Jump to content, Jump to navigation.

Amber Paulen

The Heart Is a Lonely Hunter by Carson McCullers

Carson McCullers

The Heart Is a Lonely Hunter

As probably with most readers, The Heart Is A Lonely Hunter was my first introduction to Carson McCullers. It was this book that landed her in the literary spotlight in her early twenties. And like most readers, I was amazed that a book that plunges to such complex depths of human loneliness could be written by a girl hardly twenty. Despite the writer’s youth there was nothing half-formed about this book, and I imagine that McCullers somehow skipped from adolescence straight to adulthood.

One of my first joys of reading this novel is the simplicity of McCullers’s prose or, more accurately, her sentences. Most of her paragraphs’ first sentences are short and precise. From that first sentence her paragraphs flower with rarely more punctuation than periods. It’s difficult not to be amazed at the variety of her declarative sentences. One has to search pages before finding a few commas, let alone a semicolon. If the rhythm of this story doesn’t come from its punctuation, it’s in its words and the organization of chapters each told from the viewpoint of one of its five characters.

The central character of The Heart Is A Lonely Hunter is John Singer, a mute. He can double as a simple metaphor of his condition, of not being able to speak. He draws people to him who can share themselves only with him. The black doctor, the drunk socialist from out of town, the pensive restaurant owner, and the adolescent girl toss their worries into Singer like a well. In turn Singer is unable to talk by sign language to anyone but his best friend who has been shipped off to a psych ward. The loneliness of Singer’s four friends converge within him where his loneliness resides and stays.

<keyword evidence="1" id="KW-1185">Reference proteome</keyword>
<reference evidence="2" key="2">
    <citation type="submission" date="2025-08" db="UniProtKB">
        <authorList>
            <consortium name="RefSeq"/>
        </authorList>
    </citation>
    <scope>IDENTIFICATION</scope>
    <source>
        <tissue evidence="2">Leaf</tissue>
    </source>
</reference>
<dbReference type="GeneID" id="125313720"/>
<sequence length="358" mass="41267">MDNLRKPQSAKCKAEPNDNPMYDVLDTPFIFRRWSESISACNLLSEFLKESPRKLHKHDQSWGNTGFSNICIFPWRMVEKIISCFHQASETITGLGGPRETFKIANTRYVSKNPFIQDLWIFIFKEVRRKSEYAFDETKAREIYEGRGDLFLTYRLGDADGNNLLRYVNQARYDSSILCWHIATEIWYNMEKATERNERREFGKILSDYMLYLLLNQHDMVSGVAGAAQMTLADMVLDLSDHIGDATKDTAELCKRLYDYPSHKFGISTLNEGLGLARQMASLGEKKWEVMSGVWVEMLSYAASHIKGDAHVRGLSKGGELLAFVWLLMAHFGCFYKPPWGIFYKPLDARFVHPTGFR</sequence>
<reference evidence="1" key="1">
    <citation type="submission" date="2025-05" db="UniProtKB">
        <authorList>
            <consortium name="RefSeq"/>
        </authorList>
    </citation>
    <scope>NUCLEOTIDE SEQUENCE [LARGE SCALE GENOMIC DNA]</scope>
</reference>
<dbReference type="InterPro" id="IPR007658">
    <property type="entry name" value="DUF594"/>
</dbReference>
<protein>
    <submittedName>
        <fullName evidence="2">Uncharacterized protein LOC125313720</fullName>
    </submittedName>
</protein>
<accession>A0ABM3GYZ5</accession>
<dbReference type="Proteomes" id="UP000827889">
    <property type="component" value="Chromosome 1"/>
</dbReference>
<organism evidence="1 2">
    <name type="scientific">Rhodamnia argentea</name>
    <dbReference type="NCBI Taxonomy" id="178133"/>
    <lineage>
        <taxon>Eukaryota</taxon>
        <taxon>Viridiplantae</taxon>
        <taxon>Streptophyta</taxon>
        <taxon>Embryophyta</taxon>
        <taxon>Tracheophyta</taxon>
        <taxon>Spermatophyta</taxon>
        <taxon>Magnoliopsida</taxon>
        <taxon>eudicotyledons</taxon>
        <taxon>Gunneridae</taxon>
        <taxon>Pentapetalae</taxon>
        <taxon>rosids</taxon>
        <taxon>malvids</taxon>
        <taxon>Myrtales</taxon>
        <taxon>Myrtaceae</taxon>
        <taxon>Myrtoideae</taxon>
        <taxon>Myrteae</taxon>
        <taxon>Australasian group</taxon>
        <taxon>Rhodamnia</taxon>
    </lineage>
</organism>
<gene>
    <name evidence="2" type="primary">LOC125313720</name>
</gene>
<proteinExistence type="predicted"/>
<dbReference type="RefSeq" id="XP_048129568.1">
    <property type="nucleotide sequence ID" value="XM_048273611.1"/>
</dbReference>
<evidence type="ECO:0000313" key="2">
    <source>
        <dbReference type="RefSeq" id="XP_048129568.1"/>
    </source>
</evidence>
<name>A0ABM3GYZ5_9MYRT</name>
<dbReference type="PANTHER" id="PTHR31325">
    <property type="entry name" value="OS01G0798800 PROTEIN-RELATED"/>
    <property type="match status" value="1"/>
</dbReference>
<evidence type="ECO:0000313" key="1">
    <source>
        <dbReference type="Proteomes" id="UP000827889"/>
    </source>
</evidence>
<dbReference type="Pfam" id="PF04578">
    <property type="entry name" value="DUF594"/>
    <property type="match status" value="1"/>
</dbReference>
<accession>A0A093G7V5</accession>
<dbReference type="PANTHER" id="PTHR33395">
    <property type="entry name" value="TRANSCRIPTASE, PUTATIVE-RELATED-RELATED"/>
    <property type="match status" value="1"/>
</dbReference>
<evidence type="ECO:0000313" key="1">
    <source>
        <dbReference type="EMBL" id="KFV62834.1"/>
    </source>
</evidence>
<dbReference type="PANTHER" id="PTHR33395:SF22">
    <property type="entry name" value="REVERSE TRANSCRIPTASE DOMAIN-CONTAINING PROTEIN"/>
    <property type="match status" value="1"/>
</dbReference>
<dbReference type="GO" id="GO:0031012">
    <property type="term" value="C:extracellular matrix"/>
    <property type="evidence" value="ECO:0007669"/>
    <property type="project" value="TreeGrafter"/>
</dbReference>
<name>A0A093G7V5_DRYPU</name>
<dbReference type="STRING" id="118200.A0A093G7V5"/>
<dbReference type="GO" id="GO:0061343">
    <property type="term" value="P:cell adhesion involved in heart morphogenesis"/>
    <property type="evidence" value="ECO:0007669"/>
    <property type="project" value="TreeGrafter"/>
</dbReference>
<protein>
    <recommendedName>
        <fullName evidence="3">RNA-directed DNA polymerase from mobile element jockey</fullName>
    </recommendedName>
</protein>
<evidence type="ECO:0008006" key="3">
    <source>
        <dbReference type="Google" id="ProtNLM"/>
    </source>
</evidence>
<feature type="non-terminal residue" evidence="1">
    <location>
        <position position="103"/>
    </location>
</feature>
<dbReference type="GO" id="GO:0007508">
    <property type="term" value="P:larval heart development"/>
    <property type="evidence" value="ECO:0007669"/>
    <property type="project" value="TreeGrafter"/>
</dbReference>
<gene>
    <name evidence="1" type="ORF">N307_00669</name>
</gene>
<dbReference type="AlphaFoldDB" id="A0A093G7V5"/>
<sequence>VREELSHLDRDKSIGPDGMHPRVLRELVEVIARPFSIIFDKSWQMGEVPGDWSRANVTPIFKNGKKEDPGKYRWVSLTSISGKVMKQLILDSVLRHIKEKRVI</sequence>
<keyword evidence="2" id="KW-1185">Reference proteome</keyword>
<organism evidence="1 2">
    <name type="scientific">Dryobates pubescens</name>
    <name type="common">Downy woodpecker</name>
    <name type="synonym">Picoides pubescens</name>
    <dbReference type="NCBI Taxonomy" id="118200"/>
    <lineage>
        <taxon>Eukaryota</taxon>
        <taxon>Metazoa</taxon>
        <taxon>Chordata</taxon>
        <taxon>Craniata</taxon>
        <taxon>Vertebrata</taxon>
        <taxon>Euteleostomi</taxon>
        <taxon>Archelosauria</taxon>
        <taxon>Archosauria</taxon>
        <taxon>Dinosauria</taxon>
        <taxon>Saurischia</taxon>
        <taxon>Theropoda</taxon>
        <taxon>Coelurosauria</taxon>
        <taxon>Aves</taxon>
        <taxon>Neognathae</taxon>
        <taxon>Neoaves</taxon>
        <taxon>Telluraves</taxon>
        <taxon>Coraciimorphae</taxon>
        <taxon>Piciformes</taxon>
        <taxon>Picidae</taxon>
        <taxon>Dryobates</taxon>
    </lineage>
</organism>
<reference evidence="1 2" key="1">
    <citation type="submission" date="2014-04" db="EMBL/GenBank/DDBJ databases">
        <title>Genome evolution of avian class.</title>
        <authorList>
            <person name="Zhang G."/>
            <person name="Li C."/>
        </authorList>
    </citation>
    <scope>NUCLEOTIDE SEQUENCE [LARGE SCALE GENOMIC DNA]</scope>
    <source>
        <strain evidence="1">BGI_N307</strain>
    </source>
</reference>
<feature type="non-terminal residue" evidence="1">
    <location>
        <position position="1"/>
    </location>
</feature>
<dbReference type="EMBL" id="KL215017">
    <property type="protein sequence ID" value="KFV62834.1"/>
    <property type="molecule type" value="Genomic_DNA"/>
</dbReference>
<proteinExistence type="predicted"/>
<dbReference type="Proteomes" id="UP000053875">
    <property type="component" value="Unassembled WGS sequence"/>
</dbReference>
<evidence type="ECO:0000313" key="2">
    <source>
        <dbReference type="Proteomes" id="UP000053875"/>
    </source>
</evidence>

Part One is especially thrilling stylistically for the way the story rolls off the perspectives of the main characters, and I was disappointed when the same form wasn’t carried out in the next two parts. The first chapter is from Singer’s point of view, and the second chapter picks up from that of the restaurant owner, and so on through Mick, Doctor Copeland, Jake Blount, and then Singer again. The narrative follows concisely through all five and links them inextricably together.

While Part Two oscillates with seeming randomness among the five lives, though still reserving each to its own chapter. The young girl, Mick Kelly, figures the most often and the most hopeful because of her youth and her search for beauty through music. This part wields a strange effect that I notice now on looking back over the book. The individual tragedies, by themselves difficult and sometimes unthinkable, become nearly bearable when thought of as part of the web of the five characters, tragedies and lives come together in Singer.

The Heart Is a Lonely Hunter is a classic of Southern American fiction with good reason. And I look forward to reading more Carson McCullers in the upcoming year. Though first I want to dig into her biography (How does someone write a book like this so young?). What I’ve read about McCullers’s life is that she is one of the those writers who flare up dramatically for a moment, leaving us forever with an impressive body of work.


·   ·   ·   ·   ·   ·   ·   ·   ·   ·   ·   ·   ·   ·   ·   ·   ·   ·   ·   ·